Every ALS Patient in New Jersey to Get Free Eye Gaze Technology
Thanks to a new partnership, every amyotrophic lateral sclerosis (ALS) patient in New Jersey, about 400 in total, will have free access to eye gaze technology that can aid them in communicating.
As the name suggests, this assistive technology helps people with neurodegenerative diseases, such as ALS, to communicate using their eyes.
The $1.1 million effort is being underwritten by the new philanthropic organization ReNew Jersey — an umbrella group dedicated to niche initiatives like this one — in collaboration with the nonprofit Bridging Voice. According to the partners, it’s the first time a charity has provided funding for a state’s entire ALS population.
Bridging Voice equips ALS patients with eye gaze technology — and provides any needed computer or other technical support — that allows them to communicate. That’s proven particularly important during the COVID-19 pandemic, which has exacerbated the isolation many ALS patients feel, the organization said in a press release announcing the initiative.
“Assistive technology is crucial,” said one Bridging Voice patient. “Without it, I can’t tell my kids how much I love them.”
ALS is a progressive disease that affects nerve cells in the brain and spinal cord. Over time, it renders many patients unable to move or speak, even though brain function remains intact. Using eye gaze technology, these patients can, for example, send texts and emails, surf the Web, and operate remote controls.
Funds for the project were raised by the New Jersey Pandemic Relief Fund, from which ReNew Jersey was founded.
“We’ll never get tired of seeing New Jerseyans helping our own,” Phil Murphy, New Jersey’s governor, and his wife, Tammy, said a joint statement.
“So, when we say we need to make sure that all residents have access to the technology that will make their lives easier, that includes ALS patients, whose isolation has only intensified because of the COVID-19 pandemic,” the pair said. “We’re grateful that organizations like Bridging Voice exist to provide critical support so that ALS patients can communicate with their families, caregivers, loved ones, and friends. We’re proud to support this beyond worthwhile cause.”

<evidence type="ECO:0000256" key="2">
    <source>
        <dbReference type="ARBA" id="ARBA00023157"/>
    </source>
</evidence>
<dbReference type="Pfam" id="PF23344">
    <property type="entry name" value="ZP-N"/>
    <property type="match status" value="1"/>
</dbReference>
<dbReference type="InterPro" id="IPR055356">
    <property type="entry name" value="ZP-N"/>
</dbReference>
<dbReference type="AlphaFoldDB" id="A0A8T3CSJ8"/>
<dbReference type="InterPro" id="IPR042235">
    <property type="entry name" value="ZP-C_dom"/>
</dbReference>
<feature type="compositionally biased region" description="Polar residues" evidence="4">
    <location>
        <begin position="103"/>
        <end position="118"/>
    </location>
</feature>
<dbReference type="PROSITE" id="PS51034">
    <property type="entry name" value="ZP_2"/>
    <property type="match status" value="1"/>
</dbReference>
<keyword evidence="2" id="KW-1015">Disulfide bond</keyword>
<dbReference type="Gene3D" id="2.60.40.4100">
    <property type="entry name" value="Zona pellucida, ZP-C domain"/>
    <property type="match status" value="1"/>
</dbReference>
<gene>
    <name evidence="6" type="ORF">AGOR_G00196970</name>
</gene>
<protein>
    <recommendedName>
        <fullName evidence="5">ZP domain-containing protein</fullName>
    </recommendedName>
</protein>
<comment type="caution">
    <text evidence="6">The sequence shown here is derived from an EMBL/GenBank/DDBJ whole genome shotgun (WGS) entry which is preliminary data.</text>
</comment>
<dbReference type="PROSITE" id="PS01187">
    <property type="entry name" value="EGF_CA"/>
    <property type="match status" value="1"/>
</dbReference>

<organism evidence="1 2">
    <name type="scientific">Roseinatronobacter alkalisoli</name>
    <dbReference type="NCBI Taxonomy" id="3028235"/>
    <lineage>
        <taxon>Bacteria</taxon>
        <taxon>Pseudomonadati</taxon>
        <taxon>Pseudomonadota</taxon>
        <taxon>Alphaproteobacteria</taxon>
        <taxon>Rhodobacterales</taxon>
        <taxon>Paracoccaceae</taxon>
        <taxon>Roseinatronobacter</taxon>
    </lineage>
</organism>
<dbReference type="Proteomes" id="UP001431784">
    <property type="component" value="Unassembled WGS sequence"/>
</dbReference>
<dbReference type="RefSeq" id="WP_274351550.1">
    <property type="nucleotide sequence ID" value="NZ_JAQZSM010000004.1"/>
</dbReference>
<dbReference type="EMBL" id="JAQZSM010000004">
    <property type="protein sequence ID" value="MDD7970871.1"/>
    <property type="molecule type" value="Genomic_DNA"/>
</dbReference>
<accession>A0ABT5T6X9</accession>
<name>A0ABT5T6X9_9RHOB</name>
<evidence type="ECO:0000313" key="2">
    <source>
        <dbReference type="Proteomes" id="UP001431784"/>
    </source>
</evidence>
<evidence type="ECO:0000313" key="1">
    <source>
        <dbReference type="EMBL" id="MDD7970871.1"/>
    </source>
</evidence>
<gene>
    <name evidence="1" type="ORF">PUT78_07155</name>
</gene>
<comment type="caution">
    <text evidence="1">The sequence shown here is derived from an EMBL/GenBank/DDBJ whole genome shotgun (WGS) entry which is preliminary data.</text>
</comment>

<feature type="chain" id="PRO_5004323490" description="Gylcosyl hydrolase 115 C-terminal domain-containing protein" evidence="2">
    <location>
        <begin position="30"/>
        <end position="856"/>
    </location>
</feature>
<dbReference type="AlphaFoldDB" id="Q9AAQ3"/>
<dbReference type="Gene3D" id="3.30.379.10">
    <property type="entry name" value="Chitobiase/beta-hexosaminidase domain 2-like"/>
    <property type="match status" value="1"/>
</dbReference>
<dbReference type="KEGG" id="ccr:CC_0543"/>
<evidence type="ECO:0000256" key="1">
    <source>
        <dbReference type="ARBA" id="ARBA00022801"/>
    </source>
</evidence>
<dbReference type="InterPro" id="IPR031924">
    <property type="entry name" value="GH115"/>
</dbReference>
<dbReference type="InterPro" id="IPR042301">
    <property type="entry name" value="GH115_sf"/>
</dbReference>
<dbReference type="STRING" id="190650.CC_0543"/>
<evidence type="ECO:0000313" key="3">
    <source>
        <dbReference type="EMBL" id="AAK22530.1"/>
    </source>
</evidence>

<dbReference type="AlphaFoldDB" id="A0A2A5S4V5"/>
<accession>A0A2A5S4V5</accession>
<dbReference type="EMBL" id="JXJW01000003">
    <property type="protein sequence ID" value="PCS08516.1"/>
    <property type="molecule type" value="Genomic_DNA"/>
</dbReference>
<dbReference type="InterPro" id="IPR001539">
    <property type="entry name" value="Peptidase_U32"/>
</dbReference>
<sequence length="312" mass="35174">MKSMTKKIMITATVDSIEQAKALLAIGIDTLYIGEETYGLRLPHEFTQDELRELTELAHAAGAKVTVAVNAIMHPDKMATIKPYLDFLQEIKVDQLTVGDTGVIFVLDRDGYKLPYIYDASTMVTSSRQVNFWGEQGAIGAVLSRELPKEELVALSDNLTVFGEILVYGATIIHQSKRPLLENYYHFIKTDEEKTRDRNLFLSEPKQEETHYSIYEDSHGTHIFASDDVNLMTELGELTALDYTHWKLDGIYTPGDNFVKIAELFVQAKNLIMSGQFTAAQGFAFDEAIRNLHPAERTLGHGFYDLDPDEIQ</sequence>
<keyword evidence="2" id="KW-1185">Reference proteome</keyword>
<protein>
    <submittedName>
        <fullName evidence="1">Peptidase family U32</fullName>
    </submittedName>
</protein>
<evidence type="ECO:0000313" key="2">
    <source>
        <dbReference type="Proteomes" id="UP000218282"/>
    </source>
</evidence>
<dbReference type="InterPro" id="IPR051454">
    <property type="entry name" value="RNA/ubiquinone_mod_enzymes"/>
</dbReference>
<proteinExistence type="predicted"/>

Both Murphys donated to this effort, as did Josh Weinreich, a ReNew Jersey founder.
“New Jersey always looks out for its own, and that’s why we’re proud to announce a first-in-the-nation program to give every single ALS patient in New Jersey access to Bridging Voice’s services,” said Weinreich, who was a top contributor. “Now, they’ll be able to communicate with their families and friends more easily.”
The hope is that the New Jersey initiative will lead to similar provisions in other states as Bridging Voice seeks to expand its reach nationally. In addition to the 400 patients, the New Jersey effort will benefit some 4,000 ALS family members and caregivers.
“Already helping over 750 ALS clients in 45 states, Bridging Voice is proud to partner with ReNew Jersey to bring our technology and expertise to New Jersey’s ALS population,” said Peter Bloom, Bridging Voice’s board chair.
New Jersey patients or caregivers may visit this site to learn more about Bridging Voice and to sign up. The organization provides technology education, training, and ongoing technical support.
They also can hear the stories of Bill and Dorothy Diana from Mantoloking, as well as Sandy Edelman and Dorothy Pao from Jersey City, who have continued to connect and communicate with others thanks to Bridging Voice’s eye gazing devices.